As PIEBALDconsult said: if you create it, you should dispose it when you are finished with it.
The problem is that some objects use scarce resources, and unless they are disposed those resources do not become available for other classes within your app, or other applications until the Garbage Collector identifies them as unused, or the app ends. Since this may not happen for minutes, days, or even months, it is a very good idea to get into the habit of Disposing everything which implements IDispose. This is particularly true of SQL components, Graphics releted items, and files.
You may not notice a problem, but it is potentially there to bite you in production, and extremely difficult to track down and fix - since all you get is normally "out of memory" errors, with no indication of what caused it.
The easiest and cleanest way if to wrap the object in a using block as this also takes the object out of scope when it is Disposed, so that it cannot be accidentally referenced later.
Ideological Purity is no substitute for being able to stick your thumb down a pipe to stop the water
You should dispose of instances which you are 'in charge of' (i.e. you created and have not handed out persistent references of to other classes), when you are done with them.
Because of how database interaction is limited (concurrent connections usually being the limiting factor), you usually want to create, use and dispose of connections, commands and transactions quickly. For this you should use a using statement.
you usually want to create, use and dispose of connections, ... quickly
Buuut... Connections use connection pooling; they don't actually use a connection until you open it, then it's returned to the pool when you close it. So you can hold onto a Connection for a long time and only open it when you need it.
i see what ur saying. there's a clear diff b/t the (conn) object and what you do with it (opening/closing). don't destroy it if ur going to keep using it, etc. (for conn obj).
tnx for the 'using' tips et al.
For a moment, let's assume that we are talking about a SqlConnection here. When you call Dispose on the connection, all it does is call Close and then calls Dispose on the object it derives from (which just fires off the EventDisposed event to any listeners, and removes the instance from any SiteContainer instance. So, what does all this have to do with the price of fromage?
Well, the only part that is of any real interest there is the Close, so given that this is all that the Dispose is really doing, you are fine keeping the connection available for use, and just use Close on it until you really are ready to get rid of it.
*pre-emptive celebratory nipple tassle jiggle* - Sean Ewington
So you can hold onto a Connection for a long time and only open it when you need it.
True but in normal practice that shouldn't happen.
First the significance in the object is the connection. If there is no connection then the object itself is light weight so creation itself isn't doing anything (again for most situations.)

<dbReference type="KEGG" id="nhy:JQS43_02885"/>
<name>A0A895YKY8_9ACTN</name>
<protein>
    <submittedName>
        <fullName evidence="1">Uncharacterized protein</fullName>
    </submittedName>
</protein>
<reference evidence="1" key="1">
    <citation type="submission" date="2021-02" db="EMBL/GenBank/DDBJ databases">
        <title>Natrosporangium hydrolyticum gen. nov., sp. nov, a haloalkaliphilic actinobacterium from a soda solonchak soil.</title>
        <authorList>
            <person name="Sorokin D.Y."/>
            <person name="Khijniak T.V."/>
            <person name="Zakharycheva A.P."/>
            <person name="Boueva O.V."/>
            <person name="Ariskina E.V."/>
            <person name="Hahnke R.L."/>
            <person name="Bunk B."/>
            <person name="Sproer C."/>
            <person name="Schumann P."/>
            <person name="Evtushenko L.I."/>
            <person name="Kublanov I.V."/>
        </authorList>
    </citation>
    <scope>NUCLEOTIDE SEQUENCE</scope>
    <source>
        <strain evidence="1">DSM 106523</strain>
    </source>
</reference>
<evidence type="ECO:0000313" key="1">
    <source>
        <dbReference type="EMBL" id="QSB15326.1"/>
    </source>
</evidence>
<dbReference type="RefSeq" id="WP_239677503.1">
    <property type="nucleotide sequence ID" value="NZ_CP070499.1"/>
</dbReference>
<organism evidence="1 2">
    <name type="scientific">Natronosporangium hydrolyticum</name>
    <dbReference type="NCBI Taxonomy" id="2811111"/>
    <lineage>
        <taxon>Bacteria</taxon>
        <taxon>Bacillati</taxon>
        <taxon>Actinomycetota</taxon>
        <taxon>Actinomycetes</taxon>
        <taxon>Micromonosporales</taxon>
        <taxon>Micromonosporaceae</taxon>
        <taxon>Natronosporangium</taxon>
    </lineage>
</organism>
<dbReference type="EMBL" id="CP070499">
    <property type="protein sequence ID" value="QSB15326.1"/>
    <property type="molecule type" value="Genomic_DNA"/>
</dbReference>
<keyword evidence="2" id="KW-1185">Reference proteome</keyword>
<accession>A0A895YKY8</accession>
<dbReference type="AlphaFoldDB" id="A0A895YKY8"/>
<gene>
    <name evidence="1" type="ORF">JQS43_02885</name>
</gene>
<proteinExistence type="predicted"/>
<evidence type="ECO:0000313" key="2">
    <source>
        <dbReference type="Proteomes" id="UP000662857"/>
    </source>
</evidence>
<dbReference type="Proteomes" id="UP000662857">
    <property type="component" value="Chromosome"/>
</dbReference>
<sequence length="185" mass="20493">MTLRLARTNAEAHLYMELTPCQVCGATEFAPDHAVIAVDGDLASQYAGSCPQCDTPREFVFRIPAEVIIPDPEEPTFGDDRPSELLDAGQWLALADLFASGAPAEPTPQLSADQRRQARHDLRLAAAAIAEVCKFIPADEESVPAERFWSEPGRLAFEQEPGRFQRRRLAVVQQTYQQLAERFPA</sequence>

Second if you keep it around you must explicitly manage the state. So to reuse it you would need to either explicitly check the state or implicitly assume the state is correct. The first case requires additional code and the second leads to complexity as the maintenance engineer would need to insure correct state. Both of those cases are more easily solved by using creation.
I have no problem with that. I've written Windows Services that hold a single Connection for months and never had any trouble using Open and Close as needed, perhaps millions of times.
I didn't say it couldn't be done. And usage of course would have nothing to do with whether it was correctly implemented in all cases except of course that if there is an incorrect usage then it is more likely to show up with high volume.
I develop a windows application using c# that use sql server databases, i want to create a setup for this application to install application and install sql server as prerequisites, but i want to set a specific configuration for this sql server such as instancename, sa password and mix mode.
Installing SQL Server is not trivial and you would need to deal with licensing issues as well. There are other issues as well such as whether SQL Server is already installed and whether the user has SQL Server but has it on another box.
The license problem by itself would concern me. But just automating the SQL Server install is going to require a lot of work.
But I would suppose that to do automation that you would need to look into custom actions in the installer.
I agree with jschell and Paul Conrad, but it is easy to but sql express as a prerequisites in c# deployment problem, but i want it to installed with my configuration not the default settings,
is it possible to do that?.
It could be necessary to install a new version of Windows Installer before that.
After installation of SQL server, the database can be restored/attached by a call to osql with many parameters.
I don't know all the details, but with this information you can start and try.
I believe that it is always a serious mistake to show a Form inside another Form ! Only in the long outmoded, so called, "MDI interface" mode did you have Child Forms within a 'master' Parent Form: that is no longer considered a useful interface model.
I second OriginalGriff's suggestion to either use a Panel, or a UserControl, to display whatever inside a Form.
The really good thing about building UserControls, is their potential for re-use in other projects, or use of multiple instances of them in one project.
"Everything we call real is made of things that cannot be regarded as real." Niels Bohr
staticexternint SetParent( int hWndChild, int hWndNewParent);
int hWnd, // handle to window
int hWndInsertAfter, // placement-order handle
int X, // horizontal position
int Y, // vertical position
int cx, // width
int cy, // height
uint uFlags // window-positioning options